AJ’s Car of the Day: 1962 Triumph TR4

AJ’s Car of the Day: 1962 Triumph TR4

Car: Triumph TR4 ( Car shown at Dragone Classic Motorcars )

Year: 1962

What makes it special: The TR4 is a sports car produced by the Triumph Motor Company from 1961 to 1965. Code named “Zest” during development, it was the successor to the TR3A. The car was based on the chassis and drivetrain of the previous TR sports cars, but with a modern body designed by Michelotti. The TR4 proved to be very successful. The TR4 was originally fitted with 15×4.5″ disc wheels. Optional 48-lace wire wheels could be ordered painted the same color as the car’s bodywork, matte silver with chrome spinners, or in matte or polished chrome finishes.

What made it famous: The new TR4 body style did away with the cutaway door design of the previous TRs to allow for roll-up windows in place of less convenient side-curtains. The angular rear allowed a trunk with considerable capacity for a sports car. Advanced features included the use of adjustable fascia ventilation, and the option of a unique hard top that consisted of a fixed glass rear window called a backlight with an integral rollbar and a detachable, steel centre panel, aluminium for the first 500 units. This was the first such roof system on a production car and preceded by five years the Porsche 911/912 Targa, which has since become a generic name for this style of top. The TR4 engine was continued from the earlier TR2/3 models, but the displacement was increased from 1991cc to 2138 cc in the TR4 by increasing bore size. Gradual improvements in the manifolds and cylinder head allowed for some improvements culminating in the TR4A model. Some cars were fitted with vane-type superchargers, as the three main bearing engine was prone to crankshaft failure if revved beyond 6,500 rpm; superchargers allowed a TR4 to produce much more horsepower and torque at relatively modest revolutions. The standard engine produced 105 bhp SAE but, supercharged and otherwise performance-tuned, a 2.2-litre I4 version could produce in excess of 200 bhp at the flywheel.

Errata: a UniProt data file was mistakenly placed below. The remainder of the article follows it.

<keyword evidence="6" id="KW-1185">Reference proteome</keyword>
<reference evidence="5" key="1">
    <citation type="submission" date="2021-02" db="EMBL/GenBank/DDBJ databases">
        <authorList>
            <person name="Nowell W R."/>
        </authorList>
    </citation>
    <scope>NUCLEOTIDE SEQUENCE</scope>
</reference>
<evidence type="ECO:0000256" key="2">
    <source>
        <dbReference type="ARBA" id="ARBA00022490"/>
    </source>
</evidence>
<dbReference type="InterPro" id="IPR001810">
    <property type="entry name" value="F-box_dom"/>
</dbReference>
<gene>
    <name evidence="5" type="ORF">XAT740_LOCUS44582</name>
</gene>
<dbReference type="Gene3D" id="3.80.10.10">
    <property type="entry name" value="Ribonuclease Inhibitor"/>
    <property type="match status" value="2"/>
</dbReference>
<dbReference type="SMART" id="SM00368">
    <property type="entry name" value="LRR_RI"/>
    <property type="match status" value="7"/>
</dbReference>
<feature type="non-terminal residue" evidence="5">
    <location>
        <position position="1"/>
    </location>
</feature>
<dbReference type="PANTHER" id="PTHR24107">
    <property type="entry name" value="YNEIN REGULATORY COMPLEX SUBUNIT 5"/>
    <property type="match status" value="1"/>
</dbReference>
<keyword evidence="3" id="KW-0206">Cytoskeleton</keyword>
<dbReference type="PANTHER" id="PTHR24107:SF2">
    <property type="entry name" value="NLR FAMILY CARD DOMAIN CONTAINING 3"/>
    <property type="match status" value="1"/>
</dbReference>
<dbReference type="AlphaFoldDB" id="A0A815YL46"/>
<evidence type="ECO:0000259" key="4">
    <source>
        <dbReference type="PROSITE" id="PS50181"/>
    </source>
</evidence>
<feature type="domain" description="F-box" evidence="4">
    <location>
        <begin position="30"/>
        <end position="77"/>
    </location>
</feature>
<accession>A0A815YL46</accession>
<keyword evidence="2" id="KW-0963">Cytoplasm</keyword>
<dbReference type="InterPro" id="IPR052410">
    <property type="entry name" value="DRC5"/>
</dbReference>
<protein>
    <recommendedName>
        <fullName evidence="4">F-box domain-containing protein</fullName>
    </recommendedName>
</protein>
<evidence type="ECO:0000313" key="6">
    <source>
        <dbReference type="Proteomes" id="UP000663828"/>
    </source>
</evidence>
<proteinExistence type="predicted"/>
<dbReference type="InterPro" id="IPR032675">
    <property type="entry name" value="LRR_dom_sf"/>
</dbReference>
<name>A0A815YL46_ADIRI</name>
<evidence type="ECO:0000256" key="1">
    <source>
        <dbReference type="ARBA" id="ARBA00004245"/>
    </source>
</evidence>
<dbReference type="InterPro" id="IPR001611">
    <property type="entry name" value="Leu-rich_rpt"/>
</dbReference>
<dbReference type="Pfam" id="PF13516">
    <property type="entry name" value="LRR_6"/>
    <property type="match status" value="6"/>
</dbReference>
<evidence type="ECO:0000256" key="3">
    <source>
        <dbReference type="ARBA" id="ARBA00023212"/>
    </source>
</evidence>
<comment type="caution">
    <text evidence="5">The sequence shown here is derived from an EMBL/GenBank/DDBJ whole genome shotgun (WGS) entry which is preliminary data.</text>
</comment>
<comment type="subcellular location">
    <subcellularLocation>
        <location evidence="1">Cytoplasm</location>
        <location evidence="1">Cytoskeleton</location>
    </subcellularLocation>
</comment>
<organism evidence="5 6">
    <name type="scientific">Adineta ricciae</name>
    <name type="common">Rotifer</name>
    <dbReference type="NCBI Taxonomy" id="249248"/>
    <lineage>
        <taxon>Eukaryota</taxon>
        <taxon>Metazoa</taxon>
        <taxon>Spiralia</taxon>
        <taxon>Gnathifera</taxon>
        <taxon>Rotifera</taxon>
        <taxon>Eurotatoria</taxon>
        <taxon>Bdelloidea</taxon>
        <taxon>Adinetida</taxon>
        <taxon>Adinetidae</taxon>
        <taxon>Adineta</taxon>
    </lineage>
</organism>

Why I would want one: I’ve recently become intrigued with the British Sports Car scene, and the Triumph TR4 is an iconic model with handsome styling.

Fun fact: The TR4 had a number of racing successes in America, primarily through the efforts of the Californian engineer Kas Kastner and his top driver, Bob Tullius. In 1961 the TR4 won first in class and thirtieth overall at Sebring. That car was driven by George Waltman and Nick Cone. 

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